Thursday 10 September is World Suicide Prevention Day, and this year the theme is connections. We will be sharing the latest research, insights from our community on how they stay connected, and the ways we are working together to prevent suicide.
We know that autistic people are more likely to think about suicide and that tragically it is a leading cause of death for autistic people. We also know that there are differences between suicide in autistic people and the rest of the population.
That's why it is crucial that we listen to our community, carry out research and work with government and service providers to prevent avoidable deaths.
We're carrying out research
We have supported research by Dr Sarah Cassidy and her team at Nottingham University to understand the scale of the suicide crisis facing the autism community. By speaking to family members, friends and medical professionals about people who have died by suicide, the team have been looking for evidence of autism and an understanding of the circumstances leading up to their death.
We have supported the same team to work with the community to develop a list of the top ten autism community priorities for future suicide research.
We're listening to our community
As well as involving autistic people in all stages of our research, we regularly check in with the Autistica Insight Group who share their experiences as part of our policy and campaign work. We recently asked them about what community and being connected means to them. Here's what they had to say:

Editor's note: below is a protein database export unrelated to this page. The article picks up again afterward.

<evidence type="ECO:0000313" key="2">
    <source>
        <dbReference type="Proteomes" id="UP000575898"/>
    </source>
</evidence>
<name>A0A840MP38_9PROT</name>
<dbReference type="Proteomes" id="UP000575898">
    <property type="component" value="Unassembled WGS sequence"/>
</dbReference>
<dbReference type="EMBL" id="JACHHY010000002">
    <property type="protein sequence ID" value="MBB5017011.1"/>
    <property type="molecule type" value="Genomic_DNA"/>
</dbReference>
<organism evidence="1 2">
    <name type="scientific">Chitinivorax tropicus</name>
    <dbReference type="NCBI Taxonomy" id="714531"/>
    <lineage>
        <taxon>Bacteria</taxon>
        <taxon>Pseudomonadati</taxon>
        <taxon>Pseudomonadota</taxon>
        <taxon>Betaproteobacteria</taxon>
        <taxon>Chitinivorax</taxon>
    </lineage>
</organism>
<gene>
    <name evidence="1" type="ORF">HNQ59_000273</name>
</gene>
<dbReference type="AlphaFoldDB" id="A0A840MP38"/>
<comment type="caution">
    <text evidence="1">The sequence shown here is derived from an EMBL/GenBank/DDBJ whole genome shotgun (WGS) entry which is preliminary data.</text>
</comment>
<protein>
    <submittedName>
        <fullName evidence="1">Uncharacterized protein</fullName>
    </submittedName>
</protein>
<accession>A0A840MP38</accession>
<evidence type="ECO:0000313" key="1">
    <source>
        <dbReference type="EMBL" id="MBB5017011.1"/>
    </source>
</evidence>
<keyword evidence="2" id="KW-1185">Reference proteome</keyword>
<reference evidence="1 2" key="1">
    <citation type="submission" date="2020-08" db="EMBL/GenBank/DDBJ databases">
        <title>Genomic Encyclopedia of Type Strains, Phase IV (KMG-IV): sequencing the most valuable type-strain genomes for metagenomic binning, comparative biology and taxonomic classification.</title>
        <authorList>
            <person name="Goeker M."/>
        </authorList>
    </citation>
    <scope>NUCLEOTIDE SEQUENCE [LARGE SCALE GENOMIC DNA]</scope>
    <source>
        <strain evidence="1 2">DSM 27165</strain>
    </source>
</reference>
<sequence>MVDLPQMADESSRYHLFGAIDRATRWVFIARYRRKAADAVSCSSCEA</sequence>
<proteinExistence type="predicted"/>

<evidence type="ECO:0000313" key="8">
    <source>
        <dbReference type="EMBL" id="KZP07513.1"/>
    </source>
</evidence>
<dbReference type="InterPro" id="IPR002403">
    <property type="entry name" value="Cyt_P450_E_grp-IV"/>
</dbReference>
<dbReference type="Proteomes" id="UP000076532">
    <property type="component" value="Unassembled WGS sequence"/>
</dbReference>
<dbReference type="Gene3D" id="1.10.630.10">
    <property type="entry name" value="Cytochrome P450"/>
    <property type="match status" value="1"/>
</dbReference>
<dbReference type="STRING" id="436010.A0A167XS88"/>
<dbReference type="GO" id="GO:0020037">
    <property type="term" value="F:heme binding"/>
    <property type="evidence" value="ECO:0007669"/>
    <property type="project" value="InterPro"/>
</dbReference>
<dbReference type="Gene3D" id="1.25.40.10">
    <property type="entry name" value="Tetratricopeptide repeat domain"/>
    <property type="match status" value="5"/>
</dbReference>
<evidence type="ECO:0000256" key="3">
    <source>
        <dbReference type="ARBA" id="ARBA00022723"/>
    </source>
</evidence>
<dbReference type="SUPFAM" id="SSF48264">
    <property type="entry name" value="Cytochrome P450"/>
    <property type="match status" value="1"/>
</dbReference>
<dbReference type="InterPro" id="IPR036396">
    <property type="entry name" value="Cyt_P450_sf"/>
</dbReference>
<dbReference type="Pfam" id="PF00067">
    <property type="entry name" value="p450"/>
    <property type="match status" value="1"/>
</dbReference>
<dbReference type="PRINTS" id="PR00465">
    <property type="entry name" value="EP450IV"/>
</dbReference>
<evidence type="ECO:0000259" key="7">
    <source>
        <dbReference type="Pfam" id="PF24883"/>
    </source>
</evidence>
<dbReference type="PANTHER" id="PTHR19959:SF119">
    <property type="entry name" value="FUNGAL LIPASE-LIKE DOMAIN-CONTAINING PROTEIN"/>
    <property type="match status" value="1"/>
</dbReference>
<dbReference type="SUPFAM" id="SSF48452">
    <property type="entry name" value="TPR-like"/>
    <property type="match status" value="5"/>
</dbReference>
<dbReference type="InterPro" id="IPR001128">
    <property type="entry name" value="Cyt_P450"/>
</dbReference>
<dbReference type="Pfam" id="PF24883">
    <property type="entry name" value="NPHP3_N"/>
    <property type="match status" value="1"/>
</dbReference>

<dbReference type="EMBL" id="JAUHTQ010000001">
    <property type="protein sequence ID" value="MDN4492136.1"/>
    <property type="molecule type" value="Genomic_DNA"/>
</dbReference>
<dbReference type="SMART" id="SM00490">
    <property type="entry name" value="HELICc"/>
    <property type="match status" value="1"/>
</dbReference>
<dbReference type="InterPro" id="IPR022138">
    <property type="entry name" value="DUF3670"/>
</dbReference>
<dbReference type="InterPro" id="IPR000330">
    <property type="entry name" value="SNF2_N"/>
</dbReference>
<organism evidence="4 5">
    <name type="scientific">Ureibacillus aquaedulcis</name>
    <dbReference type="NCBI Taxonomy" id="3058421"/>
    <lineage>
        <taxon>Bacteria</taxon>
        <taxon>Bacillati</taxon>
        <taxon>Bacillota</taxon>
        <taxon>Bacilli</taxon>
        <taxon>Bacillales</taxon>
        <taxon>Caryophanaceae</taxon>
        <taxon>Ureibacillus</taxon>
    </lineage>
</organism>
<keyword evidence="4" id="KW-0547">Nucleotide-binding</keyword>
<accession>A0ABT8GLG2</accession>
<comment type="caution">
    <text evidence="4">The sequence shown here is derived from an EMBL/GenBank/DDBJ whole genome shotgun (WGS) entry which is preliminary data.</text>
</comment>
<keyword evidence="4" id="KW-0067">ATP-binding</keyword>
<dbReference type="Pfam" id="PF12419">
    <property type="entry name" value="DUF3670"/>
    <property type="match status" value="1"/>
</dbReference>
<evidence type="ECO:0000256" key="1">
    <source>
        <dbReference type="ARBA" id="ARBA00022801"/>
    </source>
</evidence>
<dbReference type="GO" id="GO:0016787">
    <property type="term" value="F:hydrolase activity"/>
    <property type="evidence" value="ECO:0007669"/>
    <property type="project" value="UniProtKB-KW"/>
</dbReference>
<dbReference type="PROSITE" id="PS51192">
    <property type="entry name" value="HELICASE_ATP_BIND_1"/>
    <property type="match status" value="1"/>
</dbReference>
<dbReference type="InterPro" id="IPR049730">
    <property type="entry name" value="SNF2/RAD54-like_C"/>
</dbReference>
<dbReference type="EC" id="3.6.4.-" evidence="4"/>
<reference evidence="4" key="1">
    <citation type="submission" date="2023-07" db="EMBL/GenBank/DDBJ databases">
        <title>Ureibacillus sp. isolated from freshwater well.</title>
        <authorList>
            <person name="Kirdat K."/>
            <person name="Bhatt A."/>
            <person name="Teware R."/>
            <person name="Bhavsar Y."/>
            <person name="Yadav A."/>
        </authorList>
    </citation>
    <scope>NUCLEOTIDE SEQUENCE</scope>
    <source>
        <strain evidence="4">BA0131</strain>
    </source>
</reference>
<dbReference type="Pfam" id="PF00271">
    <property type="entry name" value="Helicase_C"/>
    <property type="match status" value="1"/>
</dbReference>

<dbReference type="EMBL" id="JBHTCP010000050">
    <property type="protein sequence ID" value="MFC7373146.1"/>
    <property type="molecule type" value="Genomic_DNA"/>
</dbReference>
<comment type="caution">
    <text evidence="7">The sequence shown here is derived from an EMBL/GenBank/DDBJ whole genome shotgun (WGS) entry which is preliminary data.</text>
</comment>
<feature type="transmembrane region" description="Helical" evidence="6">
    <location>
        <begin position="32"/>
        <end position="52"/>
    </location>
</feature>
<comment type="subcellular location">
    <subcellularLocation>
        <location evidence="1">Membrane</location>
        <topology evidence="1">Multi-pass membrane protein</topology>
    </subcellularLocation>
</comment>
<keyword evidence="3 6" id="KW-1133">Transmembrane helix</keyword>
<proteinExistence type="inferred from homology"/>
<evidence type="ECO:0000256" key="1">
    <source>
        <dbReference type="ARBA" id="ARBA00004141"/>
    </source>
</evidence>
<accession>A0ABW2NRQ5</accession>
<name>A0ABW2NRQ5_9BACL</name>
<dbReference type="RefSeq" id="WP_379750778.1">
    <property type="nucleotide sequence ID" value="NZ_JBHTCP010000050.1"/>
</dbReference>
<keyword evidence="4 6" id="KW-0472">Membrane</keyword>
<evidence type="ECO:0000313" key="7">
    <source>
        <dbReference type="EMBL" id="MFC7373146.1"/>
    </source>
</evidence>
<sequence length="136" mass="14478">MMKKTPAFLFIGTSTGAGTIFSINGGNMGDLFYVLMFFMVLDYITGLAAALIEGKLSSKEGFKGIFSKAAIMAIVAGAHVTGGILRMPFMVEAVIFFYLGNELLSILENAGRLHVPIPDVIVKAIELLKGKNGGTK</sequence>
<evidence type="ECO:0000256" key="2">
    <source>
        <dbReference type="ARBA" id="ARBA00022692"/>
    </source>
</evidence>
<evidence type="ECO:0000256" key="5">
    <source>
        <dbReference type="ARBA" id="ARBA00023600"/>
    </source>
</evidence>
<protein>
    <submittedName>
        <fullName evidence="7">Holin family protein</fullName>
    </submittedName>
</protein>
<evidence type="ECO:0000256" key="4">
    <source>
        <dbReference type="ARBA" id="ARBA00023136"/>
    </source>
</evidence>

We're sharing information
We work with leading experts in autism and mental health to share the latest information around mental health with autistic people, families and professionals.
Earlier this year Dr Sarah Cassidy hosted a webinar on the importance of connnections and social belonging for preventing suicide. Watch her webinar on our YouTube channel.
We're advising government
We want policy makers to understand suicide in autistic people, and to prioritise this vulnerable group when funding services. We developed a suicide prevention briefing aimed at policymakers. The briefing contains quotes from autistic people and families, alongside a review of what we know, what we need to find out and what steps policymakers can take towards preventing avoidable deaths.
We are in regular conversation with the NHS and government about the issues identified in the briefing and are pleased to say that progress is being made.
Together we're preventing suicide
By working together, sharing our experiences and expertise, and supporting each other by staying connected, we can build a future where autistic people live the long and happy life they deserve.